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Friday, 24 July 2015

Prof Velimir Radmiloviã talks about Zigzag Inversion Domain Boundaries in Functional Oxide Nanowires

During an ICN2 Seminar, presented by Prof Jordi Arbiol, Prof Velimir Radmiloviã explained how he and his team at the University of Belgrade (Serbia) recently discovered a novel method to produce M2O3(ZnO)n polytypoid nanowires.

Prof. Velimir Radmiloviã, from the  Nanotechnology and Functional Materials Centre at the University of Belgrade (Serbia) explained in an ICN2 Seminar how he and his team recently discovered a novel method to produce M2O3(ZnO)n polytypoid nanowires (MZO, where M could be various elements, such as In, Ga, Fe). They demonstrated nanostructured enhancement in both thermal and electrical properties in ZnO-based polytypoid nanowires. Prof Jordi Arbiol, Group Leader at ICN2, presented the talk.

Due to the decoupling of certain electrical and thermal properties, these polytypoid nanowires, which contain nanometer-scale periodic compositional and structural features, are promising materials for a variety of applications. This new concept of structure control at atomic level is in agreement with the theoretical prediction that it is possible to increase the material-dependent figure of merit by using low dimensional materials, attributed to electronic band structure changes and enhanced interface phonon scattering. It appeared that control of lattice phonon transport contribution is essential to improve thermoelectric properties of ZnO based nanowires.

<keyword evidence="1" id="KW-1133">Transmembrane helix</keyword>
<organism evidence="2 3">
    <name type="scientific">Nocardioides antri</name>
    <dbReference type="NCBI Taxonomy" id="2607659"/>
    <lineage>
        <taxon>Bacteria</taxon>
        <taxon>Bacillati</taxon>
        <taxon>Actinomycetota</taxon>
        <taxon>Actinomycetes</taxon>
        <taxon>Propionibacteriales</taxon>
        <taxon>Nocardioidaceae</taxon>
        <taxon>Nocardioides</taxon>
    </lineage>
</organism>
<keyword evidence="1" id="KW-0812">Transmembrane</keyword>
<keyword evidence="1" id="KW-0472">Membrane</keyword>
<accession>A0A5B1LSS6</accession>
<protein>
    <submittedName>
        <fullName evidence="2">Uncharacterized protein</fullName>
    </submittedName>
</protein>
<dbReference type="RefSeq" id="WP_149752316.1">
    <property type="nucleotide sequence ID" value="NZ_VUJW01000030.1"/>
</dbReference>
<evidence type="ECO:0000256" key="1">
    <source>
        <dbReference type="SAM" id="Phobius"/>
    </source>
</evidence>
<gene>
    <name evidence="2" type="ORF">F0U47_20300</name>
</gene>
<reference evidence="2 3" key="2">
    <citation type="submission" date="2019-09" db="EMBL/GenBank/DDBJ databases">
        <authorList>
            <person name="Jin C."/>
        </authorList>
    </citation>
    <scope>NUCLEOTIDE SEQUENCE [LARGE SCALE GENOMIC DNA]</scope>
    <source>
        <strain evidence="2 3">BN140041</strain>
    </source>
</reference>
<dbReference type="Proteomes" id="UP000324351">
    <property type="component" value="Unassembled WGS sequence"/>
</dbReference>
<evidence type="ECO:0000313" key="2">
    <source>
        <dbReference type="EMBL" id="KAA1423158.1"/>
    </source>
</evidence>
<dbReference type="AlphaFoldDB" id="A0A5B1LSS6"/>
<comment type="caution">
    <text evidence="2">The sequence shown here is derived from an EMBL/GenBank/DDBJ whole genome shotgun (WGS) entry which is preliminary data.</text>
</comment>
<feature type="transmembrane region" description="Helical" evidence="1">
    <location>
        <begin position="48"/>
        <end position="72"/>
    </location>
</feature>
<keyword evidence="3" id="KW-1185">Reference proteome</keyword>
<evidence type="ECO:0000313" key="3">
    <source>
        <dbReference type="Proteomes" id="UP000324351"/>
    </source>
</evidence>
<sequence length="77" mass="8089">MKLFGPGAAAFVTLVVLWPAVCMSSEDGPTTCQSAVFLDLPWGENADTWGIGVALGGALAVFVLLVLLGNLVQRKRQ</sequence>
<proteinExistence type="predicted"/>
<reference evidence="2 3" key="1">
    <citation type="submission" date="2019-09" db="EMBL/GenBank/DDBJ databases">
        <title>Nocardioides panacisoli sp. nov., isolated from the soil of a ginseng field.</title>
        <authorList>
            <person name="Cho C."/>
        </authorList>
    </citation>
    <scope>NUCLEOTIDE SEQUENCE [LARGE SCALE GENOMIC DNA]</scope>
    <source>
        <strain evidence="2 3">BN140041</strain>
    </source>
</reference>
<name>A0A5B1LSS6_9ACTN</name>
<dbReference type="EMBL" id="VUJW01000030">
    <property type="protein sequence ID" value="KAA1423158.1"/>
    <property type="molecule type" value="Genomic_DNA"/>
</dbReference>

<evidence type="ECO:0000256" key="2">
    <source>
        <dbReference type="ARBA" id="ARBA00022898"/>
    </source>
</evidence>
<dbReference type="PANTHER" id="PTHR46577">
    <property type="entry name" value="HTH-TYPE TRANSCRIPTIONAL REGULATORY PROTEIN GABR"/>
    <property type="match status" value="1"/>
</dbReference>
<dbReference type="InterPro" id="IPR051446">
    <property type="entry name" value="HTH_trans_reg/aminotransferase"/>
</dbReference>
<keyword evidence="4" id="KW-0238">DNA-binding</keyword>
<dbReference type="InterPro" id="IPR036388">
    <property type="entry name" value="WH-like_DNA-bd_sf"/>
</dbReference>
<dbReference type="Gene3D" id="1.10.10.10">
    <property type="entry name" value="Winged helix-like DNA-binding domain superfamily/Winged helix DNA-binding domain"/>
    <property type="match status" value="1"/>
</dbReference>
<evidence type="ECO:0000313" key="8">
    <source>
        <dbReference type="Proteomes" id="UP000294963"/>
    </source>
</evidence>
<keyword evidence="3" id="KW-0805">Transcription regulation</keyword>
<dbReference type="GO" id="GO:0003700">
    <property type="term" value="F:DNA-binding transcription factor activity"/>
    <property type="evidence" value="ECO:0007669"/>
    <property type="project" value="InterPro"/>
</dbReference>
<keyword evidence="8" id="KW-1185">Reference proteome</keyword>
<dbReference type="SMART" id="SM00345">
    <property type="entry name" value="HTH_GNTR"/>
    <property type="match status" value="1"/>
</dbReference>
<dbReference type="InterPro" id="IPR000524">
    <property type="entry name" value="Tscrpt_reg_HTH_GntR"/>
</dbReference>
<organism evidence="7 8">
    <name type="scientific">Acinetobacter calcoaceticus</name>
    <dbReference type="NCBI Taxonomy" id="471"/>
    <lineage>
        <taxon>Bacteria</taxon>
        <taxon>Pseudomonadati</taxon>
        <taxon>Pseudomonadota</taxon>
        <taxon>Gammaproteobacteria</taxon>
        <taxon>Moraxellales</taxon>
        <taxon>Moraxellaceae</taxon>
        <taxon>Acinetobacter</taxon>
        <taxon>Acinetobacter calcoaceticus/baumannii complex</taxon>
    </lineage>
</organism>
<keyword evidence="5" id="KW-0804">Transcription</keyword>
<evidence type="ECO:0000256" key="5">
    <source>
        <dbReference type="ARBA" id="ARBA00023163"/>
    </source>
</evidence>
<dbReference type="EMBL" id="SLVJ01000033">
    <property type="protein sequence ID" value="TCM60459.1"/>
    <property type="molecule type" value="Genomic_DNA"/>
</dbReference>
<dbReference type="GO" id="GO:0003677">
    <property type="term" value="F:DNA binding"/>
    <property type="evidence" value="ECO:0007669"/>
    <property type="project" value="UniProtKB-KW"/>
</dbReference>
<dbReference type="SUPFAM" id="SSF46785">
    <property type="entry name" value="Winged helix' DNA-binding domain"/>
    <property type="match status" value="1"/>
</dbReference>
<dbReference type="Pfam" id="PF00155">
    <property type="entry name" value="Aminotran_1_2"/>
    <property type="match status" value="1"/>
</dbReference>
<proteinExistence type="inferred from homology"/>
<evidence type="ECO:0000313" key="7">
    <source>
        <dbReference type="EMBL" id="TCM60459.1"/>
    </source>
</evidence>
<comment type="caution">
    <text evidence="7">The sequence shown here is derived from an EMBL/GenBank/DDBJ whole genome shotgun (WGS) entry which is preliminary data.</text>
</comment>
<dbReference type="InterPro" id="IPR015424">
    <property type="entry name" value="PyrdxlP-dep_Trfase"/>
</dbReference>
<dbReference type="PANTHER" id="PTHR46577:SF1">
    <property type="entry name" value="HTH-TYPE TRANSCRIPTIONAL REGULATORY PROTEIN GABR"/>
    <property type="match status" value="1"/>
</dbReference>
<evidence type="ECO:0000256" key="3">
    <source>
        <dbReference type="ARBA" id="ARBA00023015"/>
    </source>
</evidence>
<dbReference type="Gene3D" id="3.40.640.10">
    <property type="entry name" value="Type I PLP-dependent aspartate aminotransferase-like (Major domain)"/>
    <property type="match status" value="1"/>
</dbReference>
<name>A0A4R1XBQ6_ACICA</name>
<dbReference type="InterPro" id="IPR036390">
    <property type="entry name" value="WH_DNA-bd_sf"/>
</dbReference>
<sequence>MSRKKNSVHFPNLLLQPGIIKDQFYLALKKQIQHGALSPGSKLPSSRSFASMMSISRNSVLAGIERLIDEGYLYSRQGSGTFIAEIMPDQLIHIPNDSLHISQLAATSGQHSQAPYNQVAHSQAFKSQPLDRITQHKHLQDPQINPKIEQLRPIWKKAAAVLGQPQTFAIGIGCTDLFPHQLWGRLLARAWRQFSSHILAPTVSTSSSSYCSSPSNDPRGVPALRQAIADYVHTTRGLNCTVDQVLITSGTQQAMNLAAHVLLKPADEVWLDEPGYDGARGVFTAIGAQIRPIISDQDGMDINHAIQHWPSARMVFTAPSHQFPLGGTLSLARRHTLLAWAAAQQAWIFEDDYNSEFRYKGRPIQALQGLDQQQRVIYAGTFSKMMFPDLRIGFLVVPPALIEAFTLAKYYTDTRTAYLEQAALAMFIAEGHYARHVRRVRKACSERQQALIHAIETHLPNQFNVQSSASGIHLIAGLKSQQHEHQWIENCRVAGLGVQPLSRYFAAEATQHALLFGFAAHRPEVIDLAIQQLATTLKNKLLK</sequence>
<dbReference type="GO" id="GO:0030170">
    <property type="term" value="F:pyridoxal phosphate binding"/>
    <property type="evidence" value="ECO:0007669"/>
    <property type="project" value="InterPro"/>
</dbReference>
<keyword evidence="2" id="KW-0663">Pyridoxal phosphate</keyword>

Atomic resolution high angle annular dark field (HAADF) imaging is used to perform a detailed structural analysis on the M2O3(ZnO)n nanowires, unambiguously determine the location of indium within the structure and to evaluate lattice strain and the presence of defects. Existing models for the crystal structure of indium zinc oxide (IZO) and indium iron zinc oxide (IFZO) conflict with electron microscopy data. Prof Velimir Radmiloviã and his team propose a model based on imaging and spectroscopy of IZO and IFZO nanowires and verify it using density functional theory.

The model features a {121l} “zigzag” layer, which is an inversion domain boundary containing 5-coordinate indium and/or iron atoms. Higher l values are observed for greater proportion of iron. They suggest a mechanism of formation in which the basal inclusion and the zigzag diffuse inward together from the surface of the nanowire. This will enable future studies on structure-dependent thermoelectric properties and possibly lead to further enhancements in thermoelectric efficiency.